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|Ganteka Future (talk)|
|Date Created:||3 February 2010|
|Editing:||Please feel free to edit constructively!|
Exotic One-Handed Melee
1. See Damage Increases by Size to calculate the damage for a weapon larger than Medium or smaller than Small.
2. Weight figures are for Medium weapons. A Small weapon weighs half as much, and a Large weapon weighs twice as much.
3. When two types are given, the weapon is both types if the entry specifies "and", either type (player's choice at time of attack) if the entry specifies "or", or each end of the double weapon is a different type if the entry specifies "/".
4. The hp value given is for Medium armor, weapons, and shields. Divide by 2 for each size category of the item smaller than Medium, or multiply it by 2 for each size category larger than Medium.
A war chime is too awkward to use in one hand without special training; thus, it is an exotic weapon. A character can use a war chime two-handed as a martial weapon.
A war chime is much like a great club, except it's hollow, and metal.
A war chime is a finely tuned weapon. Notoriously tricky to craft, the weapon requires alloying adamantine and mithral in proper ratio. The weapon itself is a hollow cylinder, much like a wind chime or a pipe organ's pipe, except built for combat. A long handle extends from one end, and the other end is open. All war chimes are masterwork weapons. The given price reflects this. With its specific construction, a war chime may not be constructed of other materials.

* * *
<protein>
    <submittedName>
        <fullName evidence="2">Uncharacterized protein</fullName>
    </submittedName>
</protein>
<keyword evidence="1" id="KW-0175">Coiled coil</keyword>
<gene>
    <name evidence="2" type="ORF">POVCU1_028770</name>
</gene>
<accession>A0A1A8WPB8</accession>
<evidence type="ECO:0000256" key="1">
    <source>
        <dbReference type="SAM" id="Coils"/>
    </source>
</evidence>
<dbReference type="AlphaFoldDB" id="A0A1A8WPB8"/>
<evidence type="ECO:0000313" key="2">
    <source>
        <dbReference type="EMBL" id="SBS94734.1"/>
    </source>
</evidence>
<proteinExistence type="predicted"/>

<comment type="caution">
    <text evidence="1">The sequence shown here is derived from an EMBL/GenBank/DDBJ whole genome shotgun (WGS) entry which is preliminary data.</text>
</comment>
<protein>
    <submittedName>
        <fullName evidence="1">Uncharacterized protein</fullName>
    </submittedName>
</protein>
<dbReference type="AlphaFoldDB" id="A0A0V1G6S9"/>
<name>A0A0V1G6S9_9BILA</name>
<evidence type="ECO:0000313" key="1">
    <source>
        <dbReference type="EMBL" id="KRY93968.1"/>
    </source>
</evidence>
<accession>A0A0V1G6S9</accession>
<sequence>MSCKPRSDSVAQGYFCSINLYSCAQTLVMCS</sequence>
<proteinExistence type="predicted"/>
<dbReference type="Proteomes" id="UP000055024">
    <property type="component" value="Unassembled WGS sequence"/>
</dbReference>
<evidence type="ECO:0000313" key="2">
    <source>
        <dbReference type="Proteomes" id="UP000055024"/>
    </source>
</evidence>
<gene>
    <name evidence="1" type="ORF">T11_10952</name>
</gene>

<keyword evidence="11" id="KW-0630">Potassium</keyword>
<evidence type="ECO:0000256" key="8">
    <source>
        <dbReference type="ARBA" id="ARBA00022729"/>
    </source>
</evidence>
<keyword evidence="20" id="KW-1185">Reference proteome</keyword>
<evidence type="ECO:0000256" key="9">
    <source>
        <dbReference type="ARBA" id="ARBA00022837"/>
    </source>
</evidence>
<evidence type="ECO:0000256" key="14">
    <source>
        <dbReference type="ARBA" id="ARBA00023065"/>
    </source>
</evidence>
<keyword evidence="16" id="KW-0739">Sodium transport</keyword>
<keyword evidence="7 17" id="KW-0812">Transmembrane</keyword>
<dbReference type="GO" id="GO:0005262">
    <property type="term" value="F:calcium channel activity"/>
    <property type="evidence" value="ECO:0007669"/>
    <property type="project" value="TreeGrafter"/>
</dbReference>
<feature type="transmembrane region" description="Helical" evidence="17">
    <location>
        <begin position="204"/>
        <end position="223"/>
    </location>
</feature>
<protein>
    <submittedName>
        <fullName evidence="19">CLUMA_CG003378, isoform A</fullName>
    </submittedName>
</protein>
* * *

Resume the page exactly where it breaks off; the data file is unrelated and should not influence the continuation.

Being partly made from adamantine, the weapon ignores 10 points of hardness when dealing damage against an object. Being partly made of mithral, and being mostly hollow, the weapon is a remarkably light implement. Despite it's weight, the weapon is unwieldy in one hand for its size and requires proper training to use one-handed.
In addition, when this weapon deals a critical hit, it deals an additional 1d6 sonic damage.
Most combatants shy away from the war chime, citing its unusual balance as a complaint, as the handle weighs more than the chime. Traditionally, the war chime is used in ceremonies rather than combat. Some guard outposts carry war chimes to signal warnings simply by hitting it on something hard (occasionally an enemy troop).
Reflavored, the war chime can be a war tuning fork.